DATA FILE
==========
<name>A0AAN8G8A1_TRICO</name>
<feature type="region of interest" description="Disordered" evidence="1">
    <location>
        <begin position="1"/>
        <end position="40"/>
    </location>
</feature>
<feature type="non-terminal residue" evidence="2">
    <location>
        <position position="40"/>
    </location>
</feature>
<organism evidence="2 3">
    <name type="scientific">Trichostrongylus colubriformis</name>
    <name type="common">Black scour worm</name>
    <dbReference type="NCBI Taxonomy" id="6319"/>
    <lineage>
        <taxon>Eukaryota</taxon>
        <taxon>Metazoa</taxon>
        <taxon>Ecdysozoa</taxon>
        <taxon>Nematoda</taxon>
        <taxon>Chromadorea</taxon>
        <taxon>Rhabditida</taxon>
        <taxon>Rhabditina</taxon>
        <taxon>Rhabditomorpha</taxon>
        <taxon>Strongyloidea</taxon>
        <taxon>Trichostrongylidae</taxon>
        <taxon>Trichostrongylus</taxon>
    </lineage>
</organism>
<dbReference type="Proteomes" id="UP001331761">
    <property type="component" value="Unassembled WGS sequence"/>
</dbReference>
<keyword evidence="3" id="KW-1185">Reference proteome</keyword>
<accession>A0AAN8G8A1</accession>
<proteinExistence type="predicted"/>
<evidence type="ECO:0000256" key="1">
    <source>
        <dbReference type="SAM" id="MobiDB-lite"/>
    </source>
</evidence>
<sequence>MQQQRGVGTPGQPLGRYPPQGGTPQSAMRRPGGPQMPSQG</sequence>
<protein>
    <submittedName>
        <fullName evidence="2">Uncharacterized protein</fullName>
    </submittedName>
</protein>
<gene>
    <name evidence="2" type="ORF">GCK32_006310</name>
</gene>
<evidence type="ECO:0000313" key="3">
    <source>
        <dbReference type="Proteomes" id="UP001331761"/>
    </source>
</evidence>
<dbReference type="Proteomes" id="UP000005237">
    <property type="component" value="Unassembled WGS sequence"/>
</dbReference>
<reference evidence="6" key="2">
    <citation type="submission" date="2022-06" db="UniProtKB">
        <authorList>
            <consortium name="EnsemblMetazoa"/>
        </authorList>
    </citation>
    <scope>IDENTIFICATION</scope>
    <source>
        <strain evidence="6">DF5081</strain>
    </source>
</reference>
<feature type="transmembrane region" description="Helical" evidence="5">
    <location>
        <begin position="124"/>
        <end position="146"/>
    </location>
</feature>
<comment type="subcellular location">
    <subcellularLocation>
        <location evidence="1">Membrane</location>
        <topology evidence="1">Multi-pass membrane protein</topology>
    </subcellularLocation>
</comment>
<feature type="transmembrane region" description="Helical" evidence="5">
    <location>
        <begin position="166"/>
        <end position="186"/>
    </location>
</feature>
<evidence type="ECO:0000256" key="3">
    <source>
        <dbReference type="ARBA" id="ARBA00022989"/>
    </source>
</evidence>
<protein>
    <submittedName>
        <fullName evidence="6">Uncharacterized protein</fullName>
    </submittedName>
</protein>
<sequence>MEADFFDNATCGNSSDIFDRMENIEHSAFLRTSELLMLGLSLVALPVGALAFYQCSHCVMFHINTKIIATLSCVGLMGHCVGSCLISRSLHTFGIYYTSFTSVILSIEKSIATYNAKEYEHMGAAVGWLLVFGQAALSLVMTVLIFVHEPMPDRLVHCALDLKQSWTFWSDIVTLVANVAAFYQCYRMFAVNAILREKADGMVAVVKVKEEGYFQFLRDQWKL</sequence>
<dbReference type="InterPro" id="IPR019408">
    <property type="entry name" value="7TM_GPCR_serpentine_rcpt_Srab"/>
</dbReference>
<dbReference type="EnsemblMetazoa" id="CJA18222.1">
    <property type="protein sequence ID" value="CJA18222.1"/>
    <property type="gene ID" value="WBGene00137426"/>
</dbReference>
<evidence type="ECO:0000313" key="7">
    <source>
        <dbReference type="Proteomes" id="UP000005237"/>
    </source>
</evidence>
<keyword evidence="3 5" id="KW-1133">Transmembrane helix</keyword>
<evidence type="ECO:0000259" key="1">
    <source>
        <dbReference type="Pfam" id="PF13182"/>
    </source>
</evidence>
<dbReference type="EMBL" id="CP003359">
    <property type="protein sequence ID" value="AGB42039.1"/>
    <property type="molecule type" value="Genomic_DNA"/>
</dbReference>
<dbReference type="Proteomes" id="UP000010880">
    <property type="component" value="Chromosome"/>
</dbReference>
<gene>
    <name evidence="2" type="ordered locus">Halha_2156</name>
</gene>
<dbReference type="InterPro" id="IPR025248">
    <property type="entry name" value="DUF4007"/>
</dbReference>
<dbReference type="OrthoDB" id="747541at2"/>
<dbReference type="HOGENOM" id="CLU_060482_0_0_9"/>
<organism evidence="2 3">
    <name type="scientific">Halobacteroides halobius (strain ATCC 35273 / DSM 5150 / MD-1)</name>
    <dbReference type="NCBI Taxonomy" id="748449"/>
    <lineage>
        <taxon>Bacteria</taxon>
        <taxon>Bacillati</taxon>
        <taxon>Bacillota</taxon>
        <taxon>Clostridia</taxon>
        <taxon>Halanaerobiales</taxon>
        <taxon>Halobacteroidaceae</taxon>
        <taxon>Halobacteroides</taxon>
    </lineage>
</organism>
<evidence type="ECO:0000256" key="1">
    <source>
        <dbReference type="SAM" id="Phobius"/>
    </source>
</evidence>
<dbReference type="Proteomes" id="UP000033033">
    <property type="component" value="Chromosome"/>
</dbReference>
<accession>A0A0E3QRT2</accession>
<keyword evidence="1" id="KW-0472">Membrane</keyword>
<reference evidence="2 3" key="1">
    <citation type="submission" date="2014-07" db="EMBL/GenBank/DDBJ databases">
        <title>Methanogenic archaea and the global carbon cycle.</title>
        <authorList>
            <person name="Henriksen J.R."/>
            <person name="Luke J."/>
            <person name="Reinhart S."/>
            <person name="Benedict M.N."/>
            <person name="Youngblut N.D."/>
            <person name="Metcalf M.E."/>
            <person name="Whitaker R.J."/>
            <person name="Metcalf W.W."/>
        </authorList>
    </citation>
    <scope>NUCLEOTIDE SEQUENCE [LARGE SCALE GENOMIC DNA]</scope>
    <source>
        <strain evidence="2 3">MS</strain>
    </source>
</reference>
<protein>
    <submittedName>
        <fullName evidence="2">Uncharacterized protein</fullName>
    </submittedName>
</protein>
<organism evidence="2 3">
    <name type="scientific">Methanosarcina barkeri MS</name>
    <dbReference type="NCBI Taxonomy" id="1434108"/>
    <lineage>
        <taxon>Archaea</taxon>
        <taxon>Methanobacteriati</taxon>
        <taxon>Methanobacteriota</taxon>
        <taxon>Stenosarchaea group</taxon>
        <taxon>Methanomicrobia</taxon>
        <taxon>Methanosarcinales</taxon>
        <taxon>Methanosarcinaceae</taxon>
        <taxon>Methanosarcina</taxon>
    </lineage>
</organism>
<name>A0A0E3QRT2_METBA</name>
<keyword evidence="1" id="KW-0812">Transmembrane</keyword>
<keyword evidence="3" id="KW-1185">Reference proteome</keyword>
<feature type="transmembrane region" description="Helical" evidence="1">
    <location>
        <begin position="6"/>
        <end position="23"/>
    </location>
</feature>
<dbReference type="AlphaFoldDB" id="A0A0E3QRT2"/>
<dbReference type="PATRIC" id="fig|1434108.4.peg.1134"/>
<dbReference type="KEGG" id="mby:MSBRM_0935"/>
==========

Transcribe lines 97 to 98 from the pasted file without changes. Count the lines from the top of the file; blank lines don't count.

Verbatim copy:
</protein>
<sequence>MEADFFDNATCGNSSDIFDRMENIEHSAFLRTSELLMLGLSLVALPVGALAFYQCSHCVMFHINTKIIATLSCVGLMGHCVGSCLISRSLHTFGIYYTSFTSVILSIEKSIATYNAKEYEHMGAAVGWLLVFGQAALSLVMTVLIFVHEPMPDRLVHCALDLKQSWTFWSDIVTLVANVAAFYQCYRMFAVNAILREKADGMVAVVKVKEEGYFQFLRDQWKL</sequence>